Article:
By: Sylvia Tsai Source: ArtAsiaPacific Date: 15/8/2015
A leading curator, critic and historian of contemporary Chinese art, Hou’s first internationally acclaimed exhibition was “Cities on the Move: Urban Chaos and Global Change East Asian Art, Architecture and Films Now” (1997–99), a traveling show co-curated with Hans Ulrich Obrist. Hou has gone on to direct numerous art festivals, including the Auckland Triennial (2013), Istanbul Biennial (2007), Venice Biennale (2003), Gwangju Biennale (2002) and Shanghai Biennale (2002), among others. Prior to his current role at MAXXI, which he began in 2013, Hou was chair of exhibition and museum studies at the San Francisco Art Institute for six years. In late 2014, he made his curatorial debut at MAXXI with a solo show of Chinese sculptor Huang Yong Ping.
In addition to his role at MAXXI, the 52-year-old curator also acts as advisor to many other cultural institutions around the world. Speaking to ArtAsiaPacific via email about his new consulting role at the Guggenheim, Hou says, “My main responsibility is to provide an orientation of the project based on my experiences and research, which will be in close collaboration with Weng Xiaoyu, the new associate curator, and the team. We’ll work together to develop the project with a strategic vision and implement it in various exhibitions and public programs within the next couple of years.”
Hou’s project partner, Weng, has also been active in the art world—both under Kadist Art Foundation as well as with independent projects. Earlier this year, she presented a solo exhibition of young Singaporean photographer Robert Zhao Renhui, who was a 2015 artist resident at Kadist. Weng was also co-curator of “The Invisible Hand: Curating as Gesture,” the 2nd CAFAM Biennale, Beijing, in 2014.
Recently, the rising curator has been busy relocating from San Francisco to the Big Apple and will assume her new position at the Guggenheim on August 17. Commenting on her new position, Weng noted, “My first project is to lead the development and implementation of the second commission [of the Robert H. N. Ho Family Foundation Chinese Art Initiative] and the exhibition of this Initiative. Instead of considering it as a single exhibition, we will develop a vision that creates close connections among the commissions, the presentation of this exhibition (and the third one) and the series of discursive events and public programs.” Weng is also slated to make trips to the Greater China region for research and studio visits, with one currently planned with Hou this fall.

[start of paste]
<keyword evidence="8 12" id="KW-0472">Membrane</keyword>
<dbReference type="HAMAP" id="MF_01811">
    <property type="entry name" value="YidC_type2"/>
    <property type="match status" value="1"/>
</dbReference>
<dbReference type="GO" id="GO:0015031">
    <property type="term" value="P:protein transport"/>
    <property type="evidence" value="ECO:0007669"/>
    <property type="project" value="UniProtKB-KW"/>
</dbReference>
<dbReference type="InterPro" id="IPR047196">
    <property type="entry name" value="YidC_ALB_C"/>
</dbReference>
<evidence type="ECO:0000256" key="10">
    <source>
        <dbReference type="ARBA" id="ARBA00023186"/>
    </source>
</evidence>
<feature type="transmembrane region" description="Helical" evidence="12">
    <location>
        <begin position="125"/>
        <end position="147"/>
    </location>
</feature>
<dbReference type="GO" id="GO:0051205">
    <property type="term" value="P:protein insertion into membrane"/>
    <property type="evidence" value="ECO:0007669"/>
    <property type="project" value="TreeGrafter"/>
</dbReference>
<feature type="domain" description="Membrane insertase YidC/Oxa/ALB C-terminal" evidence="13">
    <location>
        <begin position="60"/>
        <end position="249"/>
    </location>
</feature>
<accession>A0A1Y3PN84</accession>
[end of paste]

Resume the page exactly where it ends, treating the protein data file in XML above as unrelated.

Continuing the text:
Launched in 2013, the Robert H. N. Ho Family Foundation Chinese Art Initiative—supported by the eponymous Hong Kong-based philanthropic foundation—was designed to further the scholarship and exposure of contemporary Chinese art through research and exhibition-making. At the program’s core are artist commissions—a total of three projects have been commissioned so far—which allows the Guggenheim to work directly with artists from mainland China, Taiwan, Hong Kong, Macau, and those from the diasporic communities, to create new pieces that will later be added to the museum’s collection. The geographic focus of the Initiative expands upon Guggenheim’s wider Asian Art Initiative, which began in 2006 under the leadership of Alexandra Munroe, the museum’s senior curator of Asian Art. The Ho Family Foundation Chinese Art Initiative’s first commissioned exhibition, “Time Temple” (2014) was a solo show of the Beijing-based installation and performance artist Wang Jianwei, organized by Thomas J. Berghuis, the inaugural curator of the Initiative.